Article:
6. 6. Visualizing functional data Forecasting functional data Forecasting seasonal univariate time series ConclusionSome visualization methods 1 Phase-plane plot 2 Rug-plot 3 Singular value decomposition plot
  7. 7. Visualizing functional data Forecasting functional data Forecasting seasonal univariate time series ConclusionRainbow plot 1 A simple plot of all the data, with added feature being a rainbow color palette based on an ordering of functional data. 2 Functional data can be ordered by depth and density.
  8. 8. Visualizing functional data Forecasting functional data Forecasting seasonal univariate time series ConclusionExample of rainbow plot Annual age-specific mortality curves for French males between 1899 and 2005 France: male log mortality rate (1899−2005) 0 −2 Log mortality rate −4 −6 −8 −10 0 20 40 60 80 100 Age
  9. 9. Visualizing functional data Forecasting functional data Forecasting seasonal univariate time series ConclusionMultivariate principal component analysis 1 PC1 is calculated by maximizing the variance of φ1 X , that is argmax var(φ1 X ) = argmax φ1 X Xφ1 . φ1 =1 φ1 =1 2 Successive PC are obtained iteratively by subtracting the first k PC from X. Xk = Xk−1 − Xk−1 φk φk , 3 Treating Xk as the new data matrix to find φk+1 by maximizing the variance of φk+1 Xk , subject to 1 φk+1 = ( p φ2 j=1 k+1,j ) = 1 and φk+1 ⊥ φj , j = 1, . . . , k. 2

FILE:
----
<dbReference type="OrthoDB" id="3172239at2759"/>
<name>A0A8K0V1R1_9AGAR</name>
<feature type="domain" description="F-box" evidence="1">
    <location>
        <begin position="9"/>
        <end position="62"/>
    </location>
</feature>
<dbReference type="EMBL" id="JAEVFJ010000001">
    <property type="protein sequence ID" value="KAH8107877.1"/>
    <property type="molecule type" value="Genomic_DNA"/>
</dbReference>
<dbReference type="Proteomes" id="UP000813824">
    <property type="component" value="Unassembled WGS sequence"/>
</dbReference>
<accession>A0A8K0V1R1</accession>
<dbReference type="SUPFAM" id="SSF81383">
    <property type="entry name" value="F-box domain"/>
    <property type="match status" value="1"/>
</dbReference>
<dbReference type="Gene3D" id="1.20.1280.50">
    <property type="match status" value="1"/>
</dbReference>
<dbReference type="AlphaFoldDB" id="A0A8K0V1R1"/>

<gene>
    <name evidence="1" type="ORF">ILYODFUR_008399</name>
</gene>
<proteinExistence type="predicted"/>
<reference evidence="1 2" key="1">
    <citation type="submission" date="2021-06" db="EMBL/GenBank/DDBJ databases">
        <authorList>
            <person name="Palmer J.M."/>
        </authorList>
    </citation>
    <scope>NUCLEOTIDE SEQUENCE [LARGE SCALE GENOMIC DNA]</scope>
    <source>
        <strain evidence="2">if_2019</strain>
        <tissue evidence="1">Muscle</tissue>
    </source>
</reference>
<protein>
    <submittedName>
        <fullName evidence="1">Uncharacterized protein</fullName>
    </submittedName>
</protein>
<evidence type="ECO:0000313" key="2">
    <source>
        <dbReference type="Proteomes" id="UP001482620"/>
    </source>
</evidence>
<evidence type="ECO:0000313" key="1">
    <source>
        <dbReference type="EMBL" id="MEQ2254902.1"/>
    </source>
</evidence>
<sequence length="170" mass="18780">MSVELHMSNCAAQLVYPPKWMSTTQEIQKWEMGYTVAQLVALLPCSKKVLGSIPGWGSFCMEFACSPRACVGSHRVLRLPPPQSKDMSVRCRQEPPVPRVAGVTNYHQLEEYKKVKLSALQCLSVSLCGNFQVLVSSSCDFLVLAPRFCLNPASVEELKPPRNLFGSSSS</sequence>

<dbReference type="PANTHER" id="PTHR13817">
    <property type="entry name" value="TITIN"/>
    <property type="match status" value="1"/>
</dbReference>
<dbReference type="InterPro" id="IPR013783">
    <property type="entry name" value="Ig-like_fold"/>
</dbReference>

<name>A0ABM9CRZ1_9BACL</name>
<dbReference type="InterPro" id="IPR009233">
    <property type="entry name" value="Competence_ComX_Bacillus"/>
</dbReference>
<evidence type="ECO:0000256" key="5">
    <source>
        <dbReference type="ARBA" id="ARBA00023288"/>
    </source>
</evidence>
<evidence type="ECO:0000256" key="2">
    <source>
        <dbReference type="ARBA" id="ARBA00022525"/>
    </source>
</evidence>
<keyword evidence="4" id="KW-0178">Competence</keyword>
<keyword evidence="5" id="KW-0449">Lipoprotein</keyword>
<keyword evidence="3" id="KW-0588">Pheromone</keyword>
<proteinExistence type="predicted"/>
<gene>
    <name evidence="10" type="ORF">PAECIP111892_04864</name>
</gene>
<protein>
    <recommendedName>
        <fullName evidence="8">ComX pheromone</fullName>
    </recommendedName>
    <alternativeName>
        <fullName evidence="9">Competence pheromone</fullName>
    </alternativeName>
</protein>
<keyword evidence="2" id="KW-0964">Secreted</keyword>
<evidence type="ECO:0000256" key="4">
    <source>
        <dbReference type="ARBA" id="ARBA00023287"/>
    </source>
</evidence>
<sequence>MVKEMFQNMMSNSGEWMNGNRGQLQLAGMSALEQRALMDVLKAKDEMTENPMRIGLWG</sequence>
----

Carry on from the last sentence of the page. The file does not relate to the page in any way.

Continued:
10. 10. Visualizing functional data Forecasting functional data Forecasting seasonal univariate time series ConclusionProperties of functional principal component analysis PCA FPCA Variables X = [x1 , . . . , xp ], f(x) = xi = [x1i , . . . , xni ] , i = [f1 (x), . . . , fn (x)], 1, . . . , p x ∈ [x1 , xp ] Data Vectors ∈ R p Curves ∈ L2 [x1 , xp ] Covariance Matrix Operator T bounded V = Cov(X) ∈ R p between x1 and xp , T : L2 [x1 , xp ] → L2 [x1 , xp ] Eigen Vector ξk ∈ R, Function structure Vξk = λk ξk , for ξk (x) ∈ L2 [x1 , xp ], xp 1 ≤ k < min(n, p) x1 T ξk (x)dx = λk ξk (x), for 1 ≤ k < n Components Random variables in Random variables in Rp L2 [x1 , xp ]